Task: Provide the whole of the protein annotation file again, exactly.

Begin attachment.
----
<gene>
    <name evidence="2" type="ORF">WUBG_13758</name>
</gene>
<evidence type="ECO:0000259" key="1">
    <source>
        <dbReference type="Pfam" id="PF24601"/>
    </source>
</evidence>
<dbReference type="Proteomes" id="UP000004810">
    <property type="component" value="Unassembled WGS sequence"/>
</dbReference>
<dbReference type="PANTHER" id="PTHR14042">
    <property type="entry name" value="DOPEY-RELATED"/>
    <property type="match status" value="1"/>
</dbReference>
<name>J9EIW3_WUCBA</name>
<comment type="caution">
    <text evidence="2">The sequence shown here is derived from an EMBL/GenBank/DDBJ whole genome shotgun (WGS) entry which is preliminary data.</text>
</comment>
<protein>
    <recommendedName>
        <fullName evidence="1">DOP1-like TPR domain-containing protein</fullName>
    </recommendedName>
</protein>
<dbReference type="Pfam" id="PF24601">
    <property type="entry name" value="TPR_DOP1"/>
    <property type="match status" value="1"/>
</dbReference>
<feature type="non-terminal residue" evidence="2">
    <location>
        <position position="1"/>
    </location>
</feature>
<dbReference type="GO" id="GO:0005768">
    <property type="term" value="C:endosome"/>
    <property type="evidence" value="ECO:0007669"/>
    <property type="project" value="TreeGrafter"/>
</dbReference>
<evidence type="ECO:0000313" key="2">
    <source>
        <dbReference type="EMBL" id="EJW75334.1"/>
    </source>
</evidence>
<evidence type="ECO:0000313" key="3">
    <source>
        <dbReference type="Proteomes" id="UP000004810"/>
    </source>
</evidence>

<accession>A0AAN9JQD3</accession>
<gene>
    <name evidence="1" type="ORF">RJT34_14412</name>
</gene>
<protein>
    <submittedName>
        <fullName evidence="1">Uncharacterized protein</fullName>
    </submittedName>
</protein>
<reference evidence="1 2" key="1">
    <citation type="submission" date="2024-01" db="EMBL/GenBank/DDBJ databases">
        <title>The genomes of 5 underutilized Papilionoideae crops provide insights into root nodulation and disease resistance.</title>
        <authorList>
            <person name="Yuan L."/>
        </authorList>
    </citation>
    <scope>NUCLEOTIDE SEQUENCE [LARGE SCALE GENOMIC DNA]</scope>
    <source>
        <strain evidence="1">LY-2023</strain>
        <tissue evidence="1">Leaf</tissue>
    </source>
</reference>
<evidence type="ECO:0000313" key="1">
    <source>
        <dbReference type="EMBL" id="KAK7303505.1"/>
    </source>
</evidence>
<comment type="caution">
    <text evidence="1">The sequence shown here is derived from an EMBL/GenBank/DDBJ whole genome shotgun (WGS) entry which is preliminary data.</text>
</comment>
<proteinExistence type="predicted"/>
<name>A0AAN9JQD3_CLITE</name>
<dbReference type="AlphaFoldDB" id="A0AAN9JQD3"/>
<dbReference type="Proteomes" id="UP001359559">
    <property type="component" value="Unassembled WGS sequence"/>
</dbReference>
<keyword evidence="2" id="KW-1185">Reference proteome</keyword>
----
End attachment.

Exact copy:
<gene>
    <name evidence="2" type="ORF">WUBG_13758</name>
</gene>
<evidence type="ECO:0000259" key="1">
    <source>
        <dbReference type="Pfam" id="PF24601"/>
    </source>
</evidence>
<dbReference type="Proteomes" id="UP000004810">
    <property type="component" value="Unassembled WGS sequence"/>
</dbReference>
<dbReference type="PANTHER" id="PTHR14042">
    <property type="entry name" value="DOPEY-RELATED"/>
    <property type="match status" value="1"/>
</dbReference>
<name>J9EIW3_WUCBA</name>
<comment type="caution">
    <text evidence="2">The sequence shown here is derived from an EMBL/GenBank/DDBJ whole genome shotgun (WGS) entry which is preliminary data.</text>
</comment>
<protein>
    <recommendedName>
        <fullName evidence="1">DOP1-like TPR domain-containing protein</fullName>
    </recommendedName>
</protein>
<dbReference type="Pfam" id="PF24601">
    <property type="entry name" value="TPR_DOP1"/>
    <property type="match status" value="1"/>
</dbReference>
<feature type="non-terminal residue" evidence="2">
    <location>
        <position position="1"/>
    </location>
</feature>
<dbReference type="GO" id="GO:0005768">
    <property type="term" value="C:endosome"/>
    <property type="evidence" value="ECO:0007669"/>
    <property type="project" value="TreeGrafter"/>
</dbReference>
<evidence type="ECO:0000313" key="2">
    <source>
        <dbReference type="EMBL" id="EJW75334.1"/>
    </source>
</evidence>
<evidence type="ECO:0000313" key="3">
    <source>
        <dbReference type="Proteomes" id="UP000004810"/>
    </source>
</evidence>

<accession>A0AAN9JQD3</accession>
<gene>
    <name evidence="1" type="ORF">RJT34_14412</name>
</gene>
<protein>
    <submittedName>
        <fullName evidence="1">Uncharacterized protein</fullName>
    </submittedName>
</protein>
<reference evidence="1 2" key="1">
    <citation type="submission" date="2024-01" db="EMBL/GenBank/DDBJ databases">
        <title>The genomes of 5 underutilized Papilionoideae crops provide insights into root nodulation and disease resistance.</title>
        <authorList>
            <person name="Yuan L."/>
        </authorList>
    </citation>
    <scope>NUCLEOTIDE SEQUENCE [LARGE SCALE GENOMIC DNA]</scope>
    <source>
        <strain evidence="1">LY-2023</strain>
        <tissue evidence="1">Leaf</tissue>
    </source>
</reference>
<evidence type="ECO:0000313" key="1">
    <source>
        <dbReference type="EMBL" id="KAK7303505.1"/>
    </source>
</evidence>
<comment type="caution">
    <text evidence="1">The sequence shown here is derived from an EMBL/GenBank/DDBJ whole genome shotgun (WGS) entry which is preliminary data.</text>
</comment>
<proteinExistence type="predicted"/>
<name>A0AAN9JQD3_CLITE</name>
<dbReference type="AlphaFoldDB" id="A0AAN9JQD3"/>
<dbReference type="Proteomes" id="UP001359559">
    <property type="component" value="Unassembled WGS sequence"/>
</dbReference>
<keyword evidence="2" id="KW-1185">Reference proteome</keyword>